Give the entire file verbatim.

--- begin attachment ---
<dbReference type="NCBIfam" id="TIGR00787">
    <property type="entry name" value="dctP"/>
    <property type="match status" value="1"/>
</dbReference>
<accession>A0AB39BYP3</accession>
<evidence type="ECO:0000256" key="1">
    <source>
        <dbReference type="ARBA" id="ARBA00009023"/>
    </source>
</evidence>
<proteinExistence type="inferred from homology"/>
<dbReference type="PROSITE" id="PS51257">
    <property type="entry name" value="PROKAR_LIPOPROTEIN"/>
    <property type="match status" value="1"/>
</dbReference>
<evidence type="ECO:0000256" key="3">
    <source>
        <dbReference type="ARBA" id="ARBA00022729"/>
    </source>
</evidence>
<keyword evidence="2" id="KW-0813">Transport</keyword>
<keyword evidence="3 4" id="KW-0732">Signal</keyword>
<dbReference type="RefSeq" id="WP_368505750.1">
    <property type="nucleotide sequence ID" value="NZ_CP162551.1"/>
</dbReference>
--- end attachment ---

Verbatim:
<dbReference type="NCBIfam" id="TIGR00787">
    <property type="entry name" value="dctP"/>
    <property type="match status" value="1"/>
</dbReference>
<accession>A0AB39BYP3</accession>
<evidence type="ECO:0000256" key="1">
    <source>
        <dbReference type="ARBA" id="ARBA00009023"/>
    </source>
</evidence>
<proteinExistence type="inferred from homology"/>
<dbReference type="PROSITE" id="PS51257">
    <property type="entry name" value="PROKAR_LIPOPROTEIN"/>
    <property type="match status" value="1"/>
</dbReference>
<evidence type="ECO:0000256" key="3">
    <source>
        <dbReference type="ARBA" id="ARBA00022729"/>
    </source>
</evidence>
<keyword evidence="2" id="KW-0813">Transport</keyword>
<keyword evidence="3 4" id="KW-0732">Signal</keyword>
<dbReference type="RefSeq" id="WP_368505750.1">
    <property type="nucleotide sequence ID" value="NZ_CP162551.1"/>
</dbReference>